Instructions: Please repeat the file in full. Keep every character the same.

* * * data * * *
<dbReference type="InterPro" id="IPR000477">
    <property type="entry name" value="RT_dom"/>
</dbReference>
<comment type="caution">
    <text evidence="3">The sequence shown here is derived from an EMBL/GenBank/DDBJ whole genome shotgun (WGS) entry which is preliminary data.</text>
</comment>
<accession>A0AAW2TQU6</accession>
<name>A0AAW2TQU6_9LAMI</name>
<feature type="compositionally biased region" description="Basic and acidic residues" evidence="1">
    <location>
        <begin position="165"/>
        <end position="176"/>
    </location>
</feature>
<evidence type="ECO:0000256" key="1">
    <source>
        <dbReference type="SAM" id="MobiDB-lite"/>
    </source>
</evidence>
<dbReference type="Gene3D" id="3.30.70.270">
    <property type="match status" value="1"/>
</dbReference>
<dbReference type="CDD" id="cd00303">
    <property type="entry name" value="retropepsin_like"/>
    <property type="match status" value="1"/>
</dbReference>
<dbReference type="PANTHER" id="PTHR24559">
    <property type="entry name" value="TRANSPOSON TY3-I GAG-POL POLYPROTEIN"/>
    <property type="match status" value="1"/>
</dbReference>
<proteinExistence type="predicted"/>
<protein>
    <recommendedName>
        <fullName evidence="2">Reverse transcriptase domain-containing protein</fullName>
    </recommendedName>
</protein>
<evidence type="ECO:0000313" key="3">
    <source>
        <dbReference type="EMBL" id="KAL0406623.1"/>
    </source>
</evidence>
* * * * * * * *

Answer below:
<dbReference type="InterPro" id="IPR000477">
    <property type="entry name" value="RT_dom"/>
</dbReference>
<comment type="caution">
    <text evidence="3">The sequence shown here is derived from an EMBL/GenBank/DDBJ whole genome shotgun (WGS) entry which is preliminary data.</text>
</comment>
<accession>A0AAW2TQU6</accession>
<name>A0AAW2TQU6_9LAMI</name>
<feature type="compositionally biased region" description="Basic and acidic residues" evidence="1">
    <location>
        <begin position="165"/>
        <end position="176"/>
    </location>
</feature>
<evidence type="ECO:0000256" key="1">
    <source>
        <dbReference type="SAM" id="MobiDB-lite"/>
    </source>
</evidence>
<dbReference type="Gene3D" id="3.30.70.270">
    <property type="match status" value="1"/>
</dbReference>
<dbReference type="CDD" id="cd00303">
    <property type="entry name" value="retropepsin_like"/>
    <property type="match status" value="1"/>
</dbReference>
<dbReference type="PANTHER" id="PTHR24559">
    <property type="entry name" value="TRANSPOSON TY3-I GAG-POL POLYPROTEIN"/>
    <property type="match status" value="1"/>
</dbReference>
<proteinExistence type="predicted"/>
<protein>
    <recommendedName>
        <fullName evidence="2">Reverse transcriptase domain-containing protein</fullName>
    </recommendedName>
</protein>
<evidence type="ECO:0000313" key="3">
    <source>
        <dbReference type="EMBL" id="KAL0406623.1"/>
    </source>
</evidence>